Next to glamorous dot-coms, which offered IT professionals the chance to change the world and become millionaires while wearing bluejeans to work, some corporate IT organizations seemed like mousy country kin, especially as the companies competed for the same limited pool of IT talent.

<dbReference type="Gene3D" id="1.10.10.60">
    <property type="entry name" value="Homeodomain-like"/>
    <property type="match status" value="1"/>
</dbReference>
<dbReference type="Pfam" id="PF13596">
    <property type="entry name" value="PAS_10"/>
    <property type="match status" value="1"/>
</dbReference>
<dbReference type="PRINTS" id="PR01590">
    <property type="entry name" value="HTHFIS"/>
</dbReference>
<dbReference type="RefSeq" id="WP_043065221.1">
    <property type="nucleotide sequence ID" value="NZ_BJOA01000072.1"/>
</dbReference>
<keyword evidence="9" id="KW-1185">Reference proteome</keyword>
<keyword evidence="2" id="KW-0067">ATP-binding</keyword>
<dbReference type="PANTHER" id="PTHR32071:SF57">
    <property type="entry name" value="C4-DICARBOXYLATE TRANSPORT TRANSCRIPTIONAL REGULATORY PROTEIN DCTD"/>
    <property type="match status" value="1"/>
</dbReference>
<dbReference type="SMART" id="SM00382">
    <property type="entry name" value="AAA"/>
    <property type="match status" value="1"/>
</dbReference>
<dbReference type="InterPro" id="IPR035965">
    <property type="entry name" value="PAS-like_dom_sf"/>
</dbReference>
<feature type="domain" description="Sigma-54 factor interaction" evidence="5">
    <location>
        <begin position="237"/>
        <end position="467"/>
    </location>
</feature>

“The dot-coms gave us a sense of possibility, of the tremendous impact technology can have on a business,” says Cynthia Hilliard. As executive director of IT at The Longaberger Co., a Newark, Ohio-based manufacturer of handmade baskets and high-end home accessories, she says, she saw dot-coms lure away several of her employees.

Now, with dot-coms deflated and technology r